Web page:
16

My ad server has been hacked over the weekend.

It seems to be a widespread problem, according to this article.

There is something in there that got me thinking...

Attackers used one attack to get login rights to his server, and then uploaded a maliciously encoded image that contained a PHP script hidden inside it, he said. By viewing the image, attackers forced the script to execute on the server

How is this possible? Does it rely on the image being opened with GD or similar? Do they upload a script posing as an image, and somehow include it?

35

It can be as simple as uploading a file like

GIF89a<?php
echo 'hi';

If your upload script tests the content type via fileinfo or mime_content_type() it is recognized as "GIF image data, version 89a" since GIF89a is the only pattern/magic number that is required to identify a file as gif.
And the OpenX upload script apparently kept the proposed filename, i.e. it was possible to save this "image" as foo.php on the server. Now, if you requested that file via http://hostname/uploaddir/foo.php the script was executed as a php script because webservers usually/often determine the content type only by the filename extension, e.g. via

<FilesMatch "\.php$">
    SetHandler application/x-httpd-php
</FilesMatch>

php then echoes the leading GIF89a and executes the <?php ...code... block.
Putting the <?php block into a gif comment is slightly more sophisticated but basically the same thing.

2
  • 2
    see secunia.com/advisories/37475 : "The vulnerability is caused due to the banner-edit.php script allowing the upload of files with arbitrary extensions to a folder inside the webroot."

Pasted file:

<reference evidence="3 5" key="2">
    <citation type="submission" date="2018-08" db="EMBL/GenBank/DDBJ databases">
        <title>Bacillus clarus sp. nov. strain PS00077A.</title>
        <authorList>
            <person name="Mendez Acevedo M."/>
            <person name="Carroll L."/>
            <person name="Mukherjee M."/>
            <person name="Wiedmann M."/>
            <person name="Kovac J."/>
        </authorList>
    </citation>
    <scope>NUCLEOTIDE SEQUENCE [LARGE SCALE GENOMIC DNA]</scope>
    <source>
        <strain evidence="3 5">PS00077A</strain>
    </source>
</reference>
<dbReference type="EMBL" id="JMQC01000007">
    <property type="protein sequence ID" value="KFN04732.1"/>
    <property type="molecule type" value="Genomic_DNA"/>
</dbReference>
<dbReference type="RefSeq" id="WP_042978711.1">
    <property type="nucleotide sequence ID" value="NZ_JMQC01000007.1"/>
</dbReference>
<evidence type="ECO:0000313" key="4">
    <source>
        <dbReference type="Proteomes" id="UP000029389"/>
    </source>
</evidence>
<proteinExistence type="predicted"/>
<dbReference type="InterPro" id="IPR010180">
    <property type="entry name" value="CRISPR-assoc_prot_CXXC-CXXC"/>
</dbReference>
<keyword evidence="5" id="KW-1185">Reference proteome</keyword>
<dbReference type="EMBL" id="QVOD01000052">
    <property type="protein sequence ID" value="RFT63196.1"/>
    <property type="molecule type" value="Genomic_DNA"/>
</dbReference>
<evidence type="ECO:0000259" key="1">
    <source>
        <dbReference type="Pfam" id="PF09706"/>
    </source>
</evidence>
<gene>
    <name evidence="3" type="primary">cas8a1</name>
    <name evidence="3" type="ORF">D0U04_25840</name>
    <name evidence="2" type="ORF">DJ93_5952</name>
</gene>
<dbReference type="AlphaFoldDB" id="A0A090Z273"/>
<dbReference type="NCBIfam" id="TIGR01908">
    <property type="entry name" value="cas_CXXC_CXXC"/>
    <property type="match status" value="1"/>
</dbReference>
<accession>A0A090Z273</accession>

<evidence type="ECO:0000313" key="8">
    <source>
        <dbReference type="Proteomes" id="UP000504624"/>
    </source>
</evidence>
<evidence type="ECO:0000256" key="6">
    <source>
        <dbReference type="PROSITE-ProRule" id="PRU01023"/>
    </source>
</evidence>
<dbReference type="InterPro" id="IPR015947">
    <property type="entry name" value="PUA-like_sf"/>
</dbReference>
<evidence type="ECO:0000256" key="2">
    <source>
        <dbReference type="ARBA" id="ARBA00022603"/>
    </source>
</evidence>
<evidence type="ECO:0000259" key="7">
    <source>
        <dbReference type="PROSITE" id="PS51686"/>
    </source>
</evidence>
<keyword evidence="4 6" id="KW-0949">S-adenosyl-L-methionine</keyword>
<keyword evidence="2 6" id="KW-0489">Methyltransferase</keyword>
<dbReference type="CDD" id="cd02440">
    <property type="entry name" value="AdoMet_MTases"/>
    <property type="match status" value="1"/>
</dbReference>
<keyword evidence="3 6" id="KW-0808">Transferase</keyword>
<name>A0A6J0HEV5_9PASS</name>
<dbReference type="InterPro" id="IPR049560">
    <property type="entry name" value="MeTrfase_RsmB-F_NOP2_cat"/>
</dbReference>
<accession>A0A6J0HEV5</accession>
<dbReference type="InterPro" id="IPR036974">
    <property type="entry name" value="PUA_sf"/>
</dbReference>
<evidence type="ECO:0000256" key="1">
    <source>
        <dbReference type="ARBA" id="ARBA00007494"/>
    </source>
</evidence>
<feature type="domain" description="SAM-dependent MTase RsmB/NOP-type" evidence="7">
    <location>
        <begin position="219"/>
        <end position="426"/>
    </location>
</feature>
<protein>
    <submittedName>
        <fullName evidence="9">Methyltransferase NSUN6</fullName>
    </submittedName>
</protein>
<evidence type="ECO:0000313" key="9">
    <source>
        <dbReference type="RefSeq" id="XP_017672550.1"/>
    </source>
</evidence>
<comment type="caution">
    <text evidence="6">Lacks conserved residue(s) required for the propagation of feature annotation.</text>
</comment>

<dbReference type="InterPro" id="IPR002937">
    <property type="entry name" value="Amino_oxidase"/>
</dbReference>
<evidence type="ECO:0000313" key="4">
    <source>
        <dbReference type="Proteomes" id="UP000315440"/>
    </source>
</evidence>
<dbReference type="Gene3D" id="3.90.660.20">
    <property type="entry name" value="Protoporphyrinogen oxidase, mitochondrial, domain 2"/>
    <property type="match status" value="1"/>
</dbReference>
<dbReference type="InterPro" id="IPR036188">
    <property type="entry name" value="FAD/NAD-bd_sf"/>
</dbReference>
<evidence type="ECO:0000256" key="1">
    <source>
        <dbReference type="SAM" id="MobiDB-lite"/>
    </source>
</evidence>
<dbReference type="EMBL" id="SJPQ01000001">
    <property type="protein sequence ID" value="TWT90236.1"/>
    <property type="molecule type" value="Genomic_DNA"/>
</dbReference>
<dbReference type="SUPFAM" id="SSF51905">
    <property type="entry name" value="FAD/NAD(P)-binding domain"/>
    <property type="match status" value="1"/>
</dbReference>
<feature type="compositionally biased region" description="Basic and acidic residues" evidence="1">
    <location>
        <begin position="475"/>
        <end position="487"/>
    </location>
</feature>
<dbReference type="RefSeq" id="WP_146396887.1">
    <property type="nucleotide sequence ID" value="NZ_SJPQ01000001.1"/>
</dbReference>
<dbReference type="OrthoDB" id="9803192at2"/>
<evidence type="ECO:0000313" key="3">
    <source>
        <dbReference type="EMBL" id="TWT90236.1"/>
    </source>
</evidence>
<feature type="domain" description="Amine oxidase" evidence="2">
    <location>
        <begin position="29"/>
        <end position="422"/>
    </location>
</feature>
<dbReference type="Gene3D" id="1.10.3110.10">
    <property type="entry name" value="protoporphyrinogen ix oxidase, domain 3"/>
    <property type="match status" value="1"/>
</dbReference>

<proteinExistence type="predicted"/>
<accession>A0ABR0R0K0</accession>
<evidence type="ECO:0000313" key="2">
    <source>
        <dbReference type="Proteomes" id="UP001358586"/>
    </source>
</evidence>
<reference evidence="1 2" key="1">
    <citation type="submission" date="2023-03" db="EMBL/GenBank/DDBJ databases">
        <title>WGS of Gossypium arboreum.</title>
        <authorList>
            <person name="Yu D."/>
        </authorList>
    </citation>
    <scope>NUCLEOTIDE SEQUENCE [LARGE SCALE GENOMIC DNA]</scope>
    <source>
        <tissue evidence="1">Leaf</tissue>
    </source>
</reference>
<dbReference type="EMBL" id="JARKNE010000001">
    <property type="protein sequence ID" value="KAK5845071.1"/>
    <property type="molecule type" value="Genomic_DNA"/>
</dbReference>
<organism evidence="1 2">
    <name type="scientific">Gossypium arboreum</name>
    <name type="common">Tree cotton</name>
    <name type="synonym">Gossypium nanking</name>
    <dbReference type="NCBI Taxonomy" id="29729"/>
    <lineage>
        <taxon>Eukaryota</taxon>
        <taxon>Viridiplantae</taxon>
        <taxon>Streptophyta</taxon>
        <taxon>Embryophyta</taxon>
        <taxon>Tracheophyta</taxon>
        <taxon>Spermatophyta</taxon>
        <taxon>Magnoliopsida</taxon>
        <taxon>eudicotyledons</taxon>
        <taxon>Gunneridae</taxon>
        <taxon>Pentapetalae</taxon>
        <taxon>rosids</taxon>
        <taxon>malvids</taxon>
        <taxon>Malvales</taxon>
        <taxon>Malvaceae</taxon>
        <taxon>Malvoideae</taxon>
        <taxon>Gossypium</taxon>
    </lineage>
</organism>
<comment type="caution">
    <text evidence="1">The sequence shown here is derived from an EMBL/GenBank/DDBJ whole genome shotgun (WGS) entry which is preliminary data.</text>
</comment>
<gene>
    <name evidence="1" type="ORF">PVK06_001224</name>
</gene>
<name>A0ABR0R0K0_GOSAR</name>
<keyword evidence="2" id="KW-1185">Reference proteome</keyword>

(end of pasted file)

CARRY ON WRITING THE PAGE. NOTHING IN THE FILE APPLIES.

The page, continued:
– VolkerK
    Aug 30 '10 at 0:31
  • Wow, even the file utility in Linux is fooled by this!
    – icedwater
    Aug 18 '14 at 8:20
5

Your server is parsing that file for w/e reason. The attackers are putting the PHP into the image comment.

How are you validating the file is an image? If you do it solely on mime type, then I believe they can fake the image header and include whatever they want after that. VolkerK has a practical example

In the perfect world, I wouldn't serve any public facing images via PHP for fear of such an issue.

Serve the image directly using the server; A good suggestion is to save those images to a directory where they can be served without PHP.

I think that's the gist of it, someone correct me if I'm wrong.

6
  • How does one add code to an image via the comments? I'm interested in making an image to test some of my other sites.
    – alex
    Aug 30 '10 at 0:12
  • So basically, you're saying the same as me, right? The image gets included. How else would the server execute it?
    – Artefacto
    Aug 30 '10 at 0:13
  • Any standard image editor will be able to do it. Here's how you add a comment in GIMP: img192.imageshack.us/img192/4104/createanewimage001.png Aug 30 '10 at 0:14
  • @The The point is not how you're able to embed the PHP code. It's why is the server executing it.
    – Artefacto
    Aug 30 '10 at 0:21
  • see secunia.com/advisories/37475 : "The vulnerability is caused due to the banner-edit.php script allowing the upload of files with arbitrary extensions to a folder inside the webroot."
    – VolkerK
    Aug 30 '10 at 0:32
2

The only possibility I see for a server compromise is the image being included instead of read through e.g. readfile and other stream functions.

3
  • You are right, but maybe I'm missing something, why would anyone include an image? Maybe some poor PHP based cache control that instead of echo readfile($file) after custom headers it just includes.
    – alex
    Aug 30 '10 at 0:08
  • @alex I don't know why someone would do that, but I've seen it on SO.
    – Artefacto
    Aug 30 '10 at 0:14
  • Yeah, I've seen this kind of mistake, too, in production code. That's as bad as it can get.
    – VolkerK
    Aug 30 '10 at 0:33

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